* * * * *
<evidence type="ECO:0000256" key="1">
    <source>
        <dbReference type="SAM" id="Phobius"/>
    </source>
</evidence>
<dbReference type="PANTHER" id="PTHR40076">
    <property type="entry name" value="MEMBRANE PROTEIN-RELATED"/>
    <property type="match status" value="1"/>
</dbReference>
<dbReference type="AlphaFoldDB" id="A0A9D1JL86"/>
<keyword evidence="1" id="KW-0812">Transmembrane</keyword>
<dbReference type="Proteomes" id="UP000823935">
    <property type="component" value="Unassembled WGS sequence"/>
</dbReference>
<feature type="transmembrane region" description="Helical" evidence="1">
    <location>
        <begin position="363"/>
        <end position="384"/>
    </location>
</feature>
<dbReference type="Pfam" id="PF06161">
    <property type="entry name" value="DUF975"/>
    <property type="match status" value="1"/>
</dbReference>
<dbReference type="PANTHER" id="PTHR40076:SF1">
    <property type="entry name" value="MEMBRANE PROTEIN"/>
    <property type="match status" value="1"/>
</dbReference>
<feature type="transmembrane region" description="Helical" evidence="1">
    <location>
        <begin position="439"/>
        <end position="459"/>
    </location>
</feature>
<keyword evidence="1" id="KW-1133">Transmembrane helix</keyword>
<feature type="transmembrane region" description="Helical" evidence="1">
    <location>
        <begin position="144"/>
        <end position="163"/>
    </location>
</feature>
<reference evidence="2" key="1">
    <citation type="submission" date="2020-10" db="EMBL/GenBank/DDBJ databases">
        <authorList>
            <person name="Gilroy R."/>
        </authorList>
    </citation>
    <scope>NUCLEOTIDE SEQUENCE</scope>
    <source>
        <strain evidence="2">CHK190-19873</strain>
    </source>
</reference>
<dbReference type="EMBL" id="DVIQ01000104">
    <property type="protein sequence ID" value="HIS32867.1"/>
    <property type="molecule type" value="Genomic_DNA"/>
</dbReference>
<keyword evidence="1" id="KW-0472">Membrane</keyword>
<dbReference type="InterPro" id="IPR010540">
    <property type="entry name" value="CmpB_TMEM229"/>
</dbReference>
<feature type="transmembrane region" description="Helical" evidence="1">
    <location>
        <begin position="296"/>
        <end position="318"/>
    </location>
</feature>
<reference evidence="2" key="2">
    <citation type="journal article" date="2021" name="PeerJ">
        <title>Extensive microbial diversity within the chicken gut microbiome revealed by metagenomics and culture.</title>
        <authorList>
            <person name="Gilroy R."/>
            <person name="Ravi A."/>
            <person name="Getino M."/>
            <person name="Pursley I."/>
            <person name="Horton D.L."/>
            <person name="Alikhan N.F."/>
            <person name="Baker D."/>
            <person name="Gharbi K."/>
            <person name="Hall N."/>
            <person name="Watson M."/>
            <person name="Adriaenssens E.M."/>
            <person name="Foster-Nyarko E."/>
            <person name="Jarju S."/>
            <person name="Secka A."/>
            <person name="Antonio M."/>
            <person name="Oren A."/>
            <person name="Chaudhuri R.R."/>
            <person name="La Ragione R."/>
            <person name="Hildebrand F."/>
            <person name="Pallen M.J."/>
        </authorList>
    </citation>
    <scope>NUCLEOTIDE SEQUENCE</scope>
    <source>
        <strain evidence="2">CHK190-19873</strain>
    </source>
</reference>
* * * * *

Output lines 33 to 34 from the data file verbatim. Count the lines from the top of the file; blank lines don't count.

    </location>
</feature>